Up to Eric's Home Page To Index Fri Aug 23 11:21:37 EDT 1991

Raymond's Reviews #141

%T The Silent Stars Go By
%A James White
%I Ballantine/DelRey
%D September 1991
%O paperback, US$
%P 441
%G ISBN 0-345-37110-0

The author of the well-loved "Sector General" stories and the underrated The Watch Below gives us tasty alternate-history space adventure. In the fourteenth century of a timeline that saw Hiero of Alexandria's toy steam engines brought to the court of the High King of Ireland seven centuries previously, the Empire of Hibernia is the dominant power of Earth --- and the leading member of the international consortium that will build the "Aisling Gheal", Earth's first starship.

Healer Nolan is the most junior of the ship's officers, its surgeon, and a male pioneer in a calling traditionally exclusive to women. His ability has gained him a place beside the priest-officers of the starship in spite of the powerful Hibernian Church's reluctance to admit a non-believer.

A series of accidents and his unguarded tongue land him in situations which reveal that the high-level politics of the mission are far more complicated and murky than they might appear. It begins to seem that the deadliest threats the crew may face come not from the alien world they are to explore but from within the crew's own ranks.

Only some powerful friends made in unexpected places keep Nolan on the mission. And when, after planetfall, Nolan and a contingent of colonists are shuttled down thousands of miles from the colony site, this begins to seem less and less like a blessing. Then it is that Nolan's story begins to echo, eerily, the doings of the legendary Brendan the Navigator, discoverer of the Westland and (later) honored Paramount Chief of the Iroquois Nation...

This novel is lots of fun; an improvement in that respect on White's previous Federation World, which, while brimming with neat SFnal idea content and alien biologies, was rather stiff in the joints. White learned his auctorial trade a long time ago, and in some respects his style hasn't changed much since; the result is a book that is semi-nostalgically reminiscent of the best in '50s and '60s magazine SF --- but with much a much franker treatment of sexual elements. One can almost imagine it as a reprint of an Analog or Galaxy serial that never was.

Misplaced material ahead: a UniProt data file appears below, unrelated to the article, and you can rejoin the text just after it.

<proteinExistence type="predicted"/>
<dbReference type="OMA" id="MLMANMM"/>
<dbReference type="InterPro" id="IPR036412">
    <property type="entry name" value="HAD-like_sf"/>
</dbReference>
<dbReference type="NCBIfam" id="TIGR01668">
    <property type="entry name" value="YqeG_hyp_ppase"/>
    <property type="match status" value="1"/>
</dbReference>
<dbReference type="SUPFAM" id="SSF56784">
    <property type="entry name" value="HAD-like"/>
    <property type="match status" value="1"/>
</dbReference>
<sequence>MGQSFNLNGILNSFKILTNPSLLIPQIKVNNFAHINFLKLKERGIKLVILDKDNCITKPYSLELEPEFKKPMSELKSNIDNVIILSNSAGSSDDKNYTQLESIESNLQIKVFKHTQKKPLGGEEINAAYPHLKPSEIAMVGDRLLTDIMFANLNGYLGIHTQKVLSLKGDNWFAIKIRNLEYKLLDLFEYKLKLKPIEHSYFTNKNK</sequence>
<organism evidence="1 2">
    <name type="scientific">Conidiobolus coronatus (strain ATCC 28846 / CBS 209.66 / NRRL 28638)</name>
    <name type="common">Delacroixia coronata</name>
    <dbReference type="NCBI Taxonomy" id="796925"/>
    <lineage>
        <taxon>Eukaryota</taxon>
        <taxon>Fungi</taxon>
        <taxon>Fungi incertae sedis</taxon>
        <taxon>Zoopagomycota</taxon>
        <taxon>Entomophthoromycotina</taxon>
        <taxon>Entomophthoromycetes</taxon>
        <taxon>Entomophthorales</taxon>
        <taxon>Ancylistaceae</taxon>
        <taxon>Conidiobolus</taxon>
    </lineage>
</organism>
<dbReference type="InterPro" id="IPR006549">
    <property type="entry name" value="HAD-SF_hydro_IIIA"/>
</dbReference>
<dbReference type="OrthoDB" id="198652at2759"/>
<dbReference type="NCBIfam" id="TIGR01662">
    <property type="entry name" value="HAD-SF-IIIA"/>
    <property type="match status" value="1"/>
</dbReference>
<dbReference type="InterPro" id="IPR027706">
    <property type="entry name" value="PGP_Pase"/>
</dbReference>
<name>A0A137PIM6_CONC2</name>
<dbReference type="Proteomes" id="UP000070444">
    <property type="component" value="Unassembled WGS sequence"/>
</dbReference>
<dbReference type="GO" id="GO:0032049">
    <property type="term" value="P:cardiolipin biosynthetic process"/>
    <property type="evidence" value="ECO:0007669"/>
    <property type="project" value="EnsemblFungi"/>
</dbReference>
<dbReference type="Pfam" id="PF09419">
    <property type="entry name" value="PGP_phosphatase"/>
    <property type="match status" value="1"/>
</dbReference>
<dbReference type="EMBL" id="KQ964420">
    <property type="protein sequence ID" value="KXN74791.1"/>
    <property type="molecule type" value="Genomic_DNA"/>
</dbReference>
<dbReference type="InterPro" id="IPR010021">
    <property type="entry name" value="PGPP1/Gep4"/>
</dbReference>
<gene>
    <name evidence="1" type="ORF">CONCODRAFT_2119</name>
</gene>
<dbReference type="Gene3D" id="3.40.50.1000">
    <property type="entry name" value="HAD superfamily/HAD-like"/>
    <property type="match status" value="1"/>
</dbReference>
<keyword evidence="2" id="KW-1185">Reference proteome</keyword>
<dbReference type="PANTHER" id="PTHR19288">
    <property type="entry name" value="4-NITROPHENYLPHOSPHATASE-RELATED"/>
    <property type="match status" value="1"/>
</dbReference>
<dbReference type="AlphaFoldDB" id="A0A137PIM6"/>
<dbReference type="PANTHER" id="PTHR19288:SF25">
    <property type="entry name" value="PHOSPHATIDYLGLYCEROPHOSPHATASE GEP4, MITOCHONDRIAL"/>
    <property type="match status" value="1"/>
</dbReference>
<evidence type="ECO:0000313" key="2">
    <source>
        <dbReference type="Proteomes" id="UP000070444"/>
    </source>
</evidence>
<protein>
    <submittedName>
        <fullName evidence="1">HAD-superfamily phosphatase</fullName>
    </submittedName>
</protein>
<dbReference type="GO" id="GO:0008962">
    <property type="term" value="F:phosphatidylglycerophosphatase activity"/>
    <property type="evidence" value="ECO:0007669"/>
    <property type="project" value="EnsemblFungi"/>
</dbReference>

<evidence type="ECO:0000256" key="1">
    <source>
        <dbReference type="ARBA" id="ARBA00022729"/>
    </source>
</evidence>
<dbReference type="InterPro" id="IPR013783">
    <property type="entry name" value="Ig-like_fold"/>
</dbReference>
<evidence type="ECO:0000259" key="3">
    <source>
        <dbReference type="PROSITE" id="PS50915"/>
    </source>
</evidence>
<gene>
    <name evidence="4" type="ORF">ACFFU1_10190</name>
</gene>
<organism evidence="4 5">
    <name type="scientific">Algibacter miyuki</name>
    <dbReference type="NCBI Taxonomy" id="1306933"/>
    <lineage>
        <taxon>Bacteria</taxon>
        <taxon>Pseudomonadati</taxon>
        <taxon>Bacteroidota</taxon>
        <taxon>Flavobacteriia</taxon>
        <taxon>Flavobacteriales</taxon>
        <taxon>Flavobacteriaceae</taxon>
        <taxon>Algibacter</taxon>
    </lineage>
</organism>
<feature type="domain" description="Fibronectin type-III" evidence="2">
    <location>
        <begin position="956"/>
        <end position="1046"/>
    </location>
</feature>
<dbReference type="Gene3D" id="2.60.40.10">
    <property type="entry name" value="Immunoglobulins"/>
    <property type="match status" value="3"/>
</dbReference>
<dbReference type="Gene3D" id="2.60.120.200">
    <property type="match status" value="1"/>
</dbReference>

I thought White was particularly successful at evoking authenticity in characters, who, while living in a technological society, feel the constraints of hierarchy and religious taboo far more strongly than even very conservative sorts in ours would. My own experience of Catholic schools made the merciless pseudo-benignity of the Hibernian Church seem very real to me; White makes the ethical point of his story stronger than it might have been by painting the scheming Monsignor O'Riordan not as a villain but as an ethical man acting out the consequences of evil, dangerous moral errors inculcated in him by his religion. The implied criticism of the religion is more effective than simple melodrama would have been, especially in contrast with the historical flashbacks that reveal the doings of the tolerant "heretic" Brendan.

All in all, I recommend this as a very good time for fans of traditional SF and anyone who likes a good adventure story. Let's hope White can give us a good many more like it.

Up to Eric's Home Page To Index Fri Aug 23 11:21:37 EDT 1991

Eric S. Raymond <esr@snark.thyrsus.com>